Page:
Dearest Jack (not your real name, nor your actual gender of choice, nor actually a friend of mine since the work we do is both beyond reproach and highly confidential),
As a Fellow Oxonion (not your real College) thought you might find this interesting: Jeffrey Epstein ‘Friend’ Ghislaine Maxwell Has More Skeletons in Her Family Closet Than a House of Horrors
. I certainly found it of interest from an Oxford perspective. Certain people, whether noble or just wealthy inheritors, or up and comers like young Clinton or Boris, so smart, educated, and privileged that they create a world above the world for only their higher kind to live in. C.f. Dr. James Grubman’s Island of Wealth (Strangers in Paradise: How Families Adapt to Wealth Across Generations
) where the best and most accomplished people, meaning the richest, emigrate from the old country of dreary toil and middle class manners, mores, and scruples. Those entering wealth island must stay on wealth island, for to be sent back to where the rest of us live is disgrace, like being rusticated or "sent down" from Oxford, as you can very well understand, Jack (not your real name, or preferred gender, nor did you go to Oxford, and were sent down as I recall from Cambridge, actually - not).
Audrey, our once and future Queen, who shall inherit 51% of the world economy, might well go to Oxford, too, as did Tutor, in the Middle Ages, which were a lot less Dark, let alone Barbaric, than now. Audrey, too, like maybe Ghislaine, has Real Dad issues.
That reminds me, George Eliot wrote a great work of philosophy, Romola
, disguised as a novel. In it Tito Melema, a bright lad without a character as yet formed, is washed up on the shore of Florence in the age of Machiavelli, who served as Most Trusted Advisor, for a time, to the Medici Family. An opportunist, as we all are, and as we should be, since what else is there but getting ahead and staying ahead, Tito becomes, bit by tiny bit, a moral monster.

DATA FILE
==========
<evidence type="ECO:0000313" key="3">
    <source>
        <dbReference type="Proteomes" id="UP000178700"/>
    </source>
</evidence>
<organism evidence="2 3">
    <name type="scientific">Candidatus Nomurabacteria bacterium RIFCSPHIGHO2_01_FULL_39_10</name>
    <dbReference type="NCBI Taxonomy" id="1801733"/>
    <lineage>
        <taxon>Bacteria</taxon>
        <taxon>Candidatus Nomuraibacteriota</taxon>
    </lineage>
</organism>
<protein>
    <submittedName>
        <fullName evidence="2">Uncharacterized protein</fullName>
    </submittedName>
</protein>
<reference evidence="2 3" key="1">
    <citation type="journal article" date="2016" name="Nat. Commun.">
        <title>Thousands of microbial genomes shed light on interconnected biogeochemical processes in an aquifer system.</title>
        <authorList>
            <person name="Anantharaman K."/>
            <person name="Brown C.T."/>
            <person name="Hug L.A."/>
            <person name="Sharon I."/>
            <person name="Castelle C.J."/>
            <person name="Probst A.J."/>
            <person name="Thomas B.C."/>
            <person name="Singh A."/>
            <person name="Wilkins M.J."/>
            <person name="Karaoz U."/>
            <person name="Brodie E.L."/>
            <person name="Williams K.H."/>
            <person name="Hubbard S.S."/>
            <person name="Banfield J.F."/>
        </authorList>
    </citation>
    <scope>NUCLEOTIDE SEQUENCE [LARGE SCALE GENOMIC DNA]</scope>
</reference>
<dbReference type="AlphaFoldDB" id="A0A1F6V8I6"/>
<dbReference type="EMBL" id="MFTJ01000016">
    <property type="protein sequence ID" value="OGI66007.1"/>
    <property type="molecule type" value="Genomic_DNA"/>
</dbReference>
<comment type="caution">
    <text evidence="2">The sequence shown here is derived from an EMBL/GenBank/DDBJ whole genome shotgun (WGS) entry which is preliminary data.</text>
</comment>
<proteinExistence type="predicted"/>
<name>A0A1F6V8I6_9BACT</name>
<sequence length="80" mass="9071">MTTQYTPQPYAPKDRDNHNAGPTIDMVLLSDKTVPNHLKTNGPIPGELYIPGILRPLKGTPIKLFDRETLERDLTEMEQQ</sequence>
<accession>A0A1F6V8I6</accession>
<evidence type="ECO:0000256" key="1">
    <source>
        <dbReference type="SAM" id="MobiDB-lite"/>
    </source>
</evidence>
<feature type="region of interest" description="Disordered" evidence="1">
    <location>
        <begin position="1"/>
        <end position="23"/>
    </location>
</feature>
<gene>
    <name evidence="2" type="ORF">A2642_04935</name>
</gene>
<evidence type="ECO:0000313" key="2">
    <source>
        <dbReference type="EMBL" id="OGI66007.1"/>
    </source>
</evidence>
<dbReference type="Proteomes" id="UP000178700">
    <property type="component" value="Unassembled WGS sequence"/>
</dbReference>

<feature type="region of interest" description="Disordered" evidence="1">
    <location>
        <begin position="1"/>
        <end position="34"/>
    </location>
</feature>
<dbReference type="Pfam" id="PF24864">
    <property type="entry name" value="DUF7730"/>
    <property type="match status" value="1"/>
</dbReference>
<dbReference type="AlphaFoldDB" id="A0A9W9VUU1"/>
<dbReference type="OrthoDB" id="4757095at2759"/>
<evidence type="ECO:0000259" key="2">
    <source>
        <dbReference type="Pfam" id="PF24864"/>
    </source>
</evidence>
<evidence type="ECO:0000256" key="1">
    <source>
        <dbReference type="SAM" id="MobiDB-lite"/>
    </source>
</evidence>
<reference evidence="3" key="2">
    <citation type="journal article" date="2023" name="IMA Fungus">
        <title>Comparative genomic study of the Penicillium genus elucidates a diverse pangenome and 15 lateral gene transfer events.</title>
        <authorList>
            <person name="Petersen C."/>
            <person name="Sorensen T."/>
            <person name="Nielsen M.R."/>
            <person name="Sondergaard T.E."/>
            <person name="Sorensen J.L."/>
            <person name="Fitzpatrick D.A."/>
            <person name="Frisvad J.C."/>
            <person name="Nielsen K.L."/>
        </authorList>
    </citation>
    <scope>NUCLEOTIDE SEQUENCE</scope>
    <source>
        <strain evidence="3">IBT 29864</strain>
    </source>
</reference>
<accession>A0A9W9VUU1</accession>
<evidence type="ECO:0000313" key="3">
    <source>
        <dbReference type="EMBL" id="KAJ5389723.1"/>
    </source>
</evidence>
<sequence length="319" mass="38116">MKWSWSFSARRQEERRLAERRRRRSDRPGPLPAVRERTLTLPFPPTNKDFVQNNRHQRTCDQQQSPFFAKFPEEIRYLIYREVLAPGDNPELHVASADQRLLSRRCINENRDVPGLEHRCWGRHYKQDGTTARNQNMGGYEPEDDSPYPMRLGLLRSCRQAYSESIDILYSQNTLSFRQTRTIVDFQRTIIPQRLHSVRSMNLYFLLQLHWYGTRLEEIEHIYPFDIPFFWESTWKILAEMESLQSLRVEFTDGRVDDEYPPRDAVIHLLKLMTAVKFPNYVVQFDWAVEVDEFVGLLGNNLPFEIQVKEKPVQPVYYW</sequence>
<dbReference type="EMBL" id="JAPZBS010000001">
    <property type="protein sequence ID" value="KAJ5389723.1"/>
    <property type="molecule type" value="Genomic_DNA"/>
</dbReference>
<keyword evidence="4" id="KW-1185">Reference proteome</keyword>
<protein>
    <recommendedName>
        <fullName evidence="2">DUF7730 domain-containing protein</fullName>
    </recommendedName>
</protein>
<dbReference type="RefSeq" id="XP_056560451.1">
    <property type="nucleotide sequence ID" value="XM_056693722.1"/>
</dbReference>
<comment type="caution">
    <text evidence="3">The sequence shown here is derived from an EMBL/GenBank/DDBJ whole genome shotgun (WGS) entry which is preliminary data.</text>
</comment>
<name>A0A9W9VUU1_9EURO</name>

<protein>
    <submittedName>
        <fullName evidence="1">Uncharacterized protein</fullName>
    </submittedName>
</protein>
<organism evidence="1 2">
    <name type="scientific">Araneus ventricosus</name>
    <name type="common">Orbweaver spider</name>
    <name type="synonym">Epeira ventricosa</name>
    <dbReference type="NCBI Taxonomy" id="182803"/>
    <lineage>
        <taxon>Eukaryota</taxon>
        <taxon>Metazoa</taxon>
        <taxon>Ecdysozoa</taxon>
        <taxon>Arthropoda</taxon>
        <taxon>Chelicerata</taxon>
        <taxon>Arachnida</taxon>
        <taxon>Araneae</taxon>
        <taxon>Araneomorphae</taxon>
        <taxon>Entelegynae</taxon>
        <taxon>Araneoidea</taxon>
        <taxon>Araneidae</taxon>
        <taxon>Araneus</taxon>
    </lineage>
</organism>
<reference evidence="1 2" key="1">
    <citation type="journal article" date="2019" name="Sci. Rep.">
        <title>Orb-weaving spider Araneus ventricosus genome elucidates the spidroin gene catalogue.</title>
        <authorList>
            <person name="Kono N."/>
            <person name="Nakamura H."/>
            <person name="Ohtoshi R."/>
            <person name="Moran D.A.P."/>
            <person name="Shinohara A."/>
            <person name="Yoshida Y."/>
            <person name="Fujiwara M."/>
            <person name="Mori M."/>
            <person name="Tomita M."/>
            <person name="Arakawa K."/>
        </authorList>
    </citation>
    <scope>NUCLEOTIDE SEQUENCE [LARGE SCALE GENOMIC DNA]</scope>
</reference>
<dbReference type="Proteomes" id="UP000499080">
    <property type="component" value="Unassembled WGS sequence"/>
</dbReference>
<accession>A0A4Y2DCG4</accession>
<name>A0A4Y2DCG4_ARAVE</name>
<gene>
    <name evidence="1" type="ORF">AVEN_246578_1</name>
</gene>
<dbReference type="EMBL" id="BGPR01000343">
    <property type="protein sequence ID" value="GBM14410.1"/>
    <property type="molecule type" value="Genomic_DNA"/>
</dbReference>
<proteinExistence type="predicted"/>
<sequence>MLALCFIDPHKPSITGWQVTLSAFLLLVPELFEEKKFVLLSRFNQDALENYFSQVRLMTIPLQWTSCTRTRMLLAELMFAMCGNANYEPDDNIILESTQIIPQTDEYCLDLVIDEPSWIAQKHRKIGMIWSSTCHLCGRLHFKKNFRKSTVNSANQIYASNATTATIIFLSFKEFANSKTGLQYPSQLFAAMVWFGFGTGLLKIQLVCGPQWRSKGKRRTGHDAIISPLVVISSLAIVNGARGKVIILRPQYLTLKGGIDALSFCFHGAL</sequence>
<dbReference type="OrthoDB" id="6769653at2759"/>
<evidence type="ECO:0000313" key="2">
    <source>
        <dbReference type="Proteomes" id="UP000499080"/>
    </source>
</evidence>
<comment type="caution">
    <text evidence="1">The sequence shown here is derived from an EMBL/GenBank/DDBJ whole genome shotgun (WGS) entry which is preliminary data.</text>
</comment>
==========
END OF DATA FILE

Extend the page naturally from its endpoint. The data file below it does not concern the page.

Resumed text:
Mentoring Audrey, who is now trying to clip Rex’s nails with Big Momma’s nail clippers, is humble work on which the future of our world depends.
Tutor is confessing to himself his own sins, as best he can. It may not be a valid confession, but with no other priest in the Castle, it has to do. As Audrey chases Rex around her room, and Big Momma bankrupts Brazil, Tutor is lounging on the floor of Audrey's bedroom, mentoring or babysitting, by just leaving his charge alone, his feet propped against the wall, repenting himself of the thousands of wealthy young women who, back in the day in Wealth Bondage, when he was Dungeon Master to the Stars, he took such pleasure in disciplining for their moral instruction and delight.
And, what does Tutor repent? His own pleasure, yes; he should not have gotten so carried away. A Dungeon Master must first master himself if he to master the Wealthy. But more than that he repents himself of their pleasure. An artist must, per Horace, "delight and instruct," but the shrieks of giddy delight. How was that helpful, really?
Meanwhile, Audrey has wrestled Rex onto his back, all four paws meekly raised. "Good boy, Rex," murmurs Audrey. And he is a good boy. Audrey rescued him from the so-called "Shelter." He owes his life to her. He would lay his life down to protect her against all harm. "May these tender moments form her soul," says Tutor to himself, "then we might send her to Oxford without risking her immortal soul."
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